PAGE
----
The benefits of a Lasting Power of Attorney (LPA)

Elderly care

Old age and mental health charities across Britain generally recommend the use of Lasting Powers of Attorney (LPAs). An LPA is a legal document through which you can nominate someone (an attorney) to make important decisions on your behalf if in future you lose the mental capacity to make those decisions yourself. There are two types of LPA: one that deals with health and welfare and another for property and financial affairs.

Though it may be unpleasant to think of a time when your mental faculties are impaired, either through old age or unforeseen circumstances, without an LPA your affairs could be left in disarray. Many people mistakenly assume that if they are married or in a civil partnership, their spouse will automatically be able to deal with their financial affairs and make decisions about healthcare if they themselves lose the ability to do so. Unfortunately, this isn’t the case. Without an LPA, your spouse will not have the requisite authority.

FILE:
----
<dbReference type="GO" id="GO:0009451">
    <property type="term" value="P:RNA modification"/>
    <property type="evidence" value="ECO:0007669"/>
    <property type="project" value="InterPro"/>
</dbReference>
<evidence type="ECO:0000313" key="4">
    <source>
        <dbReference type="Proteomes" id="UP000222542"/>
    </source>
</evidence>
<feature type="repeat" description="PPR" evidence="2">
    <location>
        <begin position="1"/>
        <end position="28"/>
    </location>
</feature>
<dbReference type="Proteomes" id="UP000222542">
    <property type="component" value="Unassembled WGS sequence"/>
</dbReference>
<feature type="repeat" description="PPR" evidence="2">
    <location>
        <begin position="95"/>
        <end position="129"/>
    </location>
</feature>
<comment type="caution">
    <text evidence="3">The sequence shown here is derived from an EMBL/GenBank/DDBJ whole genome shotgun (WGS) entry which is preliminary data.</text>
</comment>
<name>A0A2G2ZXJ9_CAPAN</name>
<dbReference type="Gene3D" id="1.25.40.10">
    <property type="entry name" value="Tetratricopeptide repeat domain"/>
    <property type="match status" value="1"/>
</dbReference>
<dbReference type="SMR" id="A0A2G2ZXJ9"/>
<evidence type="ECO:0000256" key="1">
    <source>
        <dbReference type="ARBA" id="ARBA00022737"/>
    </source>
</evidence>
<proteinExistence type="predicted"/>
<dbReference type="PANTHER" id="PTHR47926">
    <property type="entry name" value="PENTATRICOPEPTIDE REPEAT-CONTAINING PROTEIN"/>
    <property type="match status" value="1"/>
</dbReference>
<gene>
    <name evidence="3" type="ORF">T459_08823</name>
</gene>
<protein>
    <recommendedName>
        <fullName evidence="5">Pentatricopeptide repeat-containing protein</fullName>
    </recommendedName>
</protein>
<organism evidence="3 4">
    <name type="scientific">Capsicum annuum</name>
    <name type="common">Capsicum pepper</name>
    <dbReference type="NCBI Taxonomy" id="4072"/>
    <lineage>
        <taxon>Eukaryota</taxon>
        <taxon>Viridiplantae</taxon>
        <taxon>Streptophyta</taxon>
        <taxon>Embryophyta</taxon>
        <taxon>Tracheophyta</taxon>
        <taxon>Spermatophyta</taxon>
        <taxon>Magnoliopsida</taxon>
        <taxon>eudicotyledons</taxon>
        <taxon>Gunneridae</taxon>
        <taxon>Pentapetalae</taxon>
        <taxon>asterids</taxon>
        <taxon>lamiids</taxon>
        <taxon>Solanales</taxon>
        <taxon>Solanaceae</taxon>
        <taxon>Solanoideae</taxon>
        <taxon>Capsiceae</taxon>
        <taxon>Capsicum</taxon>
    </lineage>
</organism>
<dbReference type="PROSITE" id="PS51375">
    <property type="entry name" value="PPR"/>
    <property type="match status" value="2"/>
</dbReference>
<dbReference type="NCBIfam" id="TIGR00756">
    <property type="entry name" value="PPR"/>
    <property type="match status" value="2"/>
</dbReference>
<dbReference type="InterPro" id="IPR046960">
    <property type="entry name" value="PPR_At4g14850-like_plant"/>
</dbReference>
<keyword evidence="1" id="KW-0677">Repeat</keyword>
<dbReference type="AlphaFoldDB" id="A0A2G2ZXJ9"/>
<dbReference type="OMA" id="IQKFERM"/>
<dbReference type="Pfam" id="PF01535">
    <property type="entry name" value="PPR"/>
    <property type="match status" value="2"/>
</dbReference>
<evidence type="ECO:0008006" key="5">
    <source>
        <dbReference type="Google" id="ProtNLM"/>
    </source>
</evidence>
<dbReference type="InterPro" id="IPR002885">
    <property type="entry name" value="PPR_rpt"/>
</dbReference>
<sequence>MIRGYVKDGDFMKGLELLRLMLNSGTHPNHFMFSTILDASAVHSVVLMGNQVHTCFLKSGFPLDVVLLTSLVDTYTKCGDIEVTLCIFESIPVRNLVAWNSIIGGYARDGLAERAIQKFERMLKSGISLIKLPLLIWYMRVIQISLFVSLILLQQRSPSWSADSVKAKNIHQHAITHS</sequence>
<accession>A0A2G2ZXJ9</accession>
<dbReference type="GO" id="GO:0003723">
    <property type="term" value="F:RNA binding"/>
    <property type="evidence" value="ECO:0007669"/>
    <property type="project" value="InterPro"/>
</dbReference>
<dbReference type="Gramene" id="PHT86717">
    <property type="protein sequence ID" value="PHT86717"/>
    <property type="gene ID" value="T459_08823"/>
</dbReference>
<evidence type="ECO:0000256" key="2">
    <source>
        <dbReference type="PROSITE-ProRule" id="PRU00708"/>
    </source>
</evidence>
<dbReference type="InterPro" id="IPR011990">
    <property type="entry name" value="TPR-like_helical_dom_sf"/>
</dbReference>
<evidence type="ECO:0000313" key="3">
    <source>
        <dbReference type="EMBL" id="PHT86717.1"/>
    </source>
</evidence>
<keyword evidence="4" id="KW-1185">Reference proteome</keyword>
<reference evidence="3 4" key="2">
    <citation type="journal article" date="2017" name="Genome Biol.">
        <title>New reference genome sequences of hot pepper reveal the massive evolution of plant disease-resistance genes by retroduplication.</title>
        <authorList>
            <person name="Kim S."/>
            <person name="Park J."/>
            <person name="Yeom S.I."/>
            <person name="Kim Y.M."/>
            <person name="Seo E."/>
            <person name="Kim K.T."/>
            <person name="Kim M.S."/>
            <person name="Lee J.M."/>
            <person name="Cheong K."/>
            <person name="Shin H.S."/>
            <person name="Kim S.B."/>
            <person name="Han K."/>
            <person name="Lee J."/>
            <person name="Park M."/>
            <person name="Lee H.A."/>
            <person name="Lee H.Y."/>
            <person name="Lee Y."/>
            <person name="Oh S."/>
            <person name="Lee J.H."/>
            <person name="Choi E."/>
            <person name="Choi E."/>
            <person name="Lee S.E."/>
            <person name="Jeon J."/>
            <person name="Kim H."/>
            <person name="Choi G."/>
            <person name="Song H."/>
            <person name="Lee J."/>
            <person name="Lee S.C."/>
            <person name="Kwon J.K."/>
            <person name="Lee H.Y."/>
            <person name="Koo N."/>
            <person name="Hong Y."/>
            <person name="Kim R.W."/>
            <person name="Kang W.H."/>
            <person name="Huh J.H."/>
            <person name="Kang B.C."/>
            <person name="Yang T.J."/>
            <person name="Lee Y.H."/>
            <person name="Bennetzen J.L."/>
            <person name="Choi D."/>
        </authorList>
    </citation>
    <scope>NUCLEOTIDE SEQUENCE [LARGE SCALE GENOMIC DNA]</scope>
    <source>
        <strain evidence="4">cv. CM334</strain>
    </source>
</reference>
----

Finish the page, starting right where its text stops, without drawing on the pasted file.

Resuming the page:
Fortunately, public awareness of the importance of having an LPA seems to be growing. There are 2.5 million LPAs currently registered in the UK – and 650,000 applications were made to register an LPA in 2016 alone.

Learn more about Lasting Powers of Attorney (LPAs)

Read our Lasting Powers of Attorney (LPAs) Briefing Note for an overview of what’s involved in setting up an LPA and details of how LPAs work in practice.

Lasting Power of Attorney solicitors in Eastbourne, Hailsham, Bexhill and Hastings

Our solicitors regularly prepare, register and implement LPAs for clients. To discuss setting up an LPA, please contact one of our specialist Private Client Services Partners:

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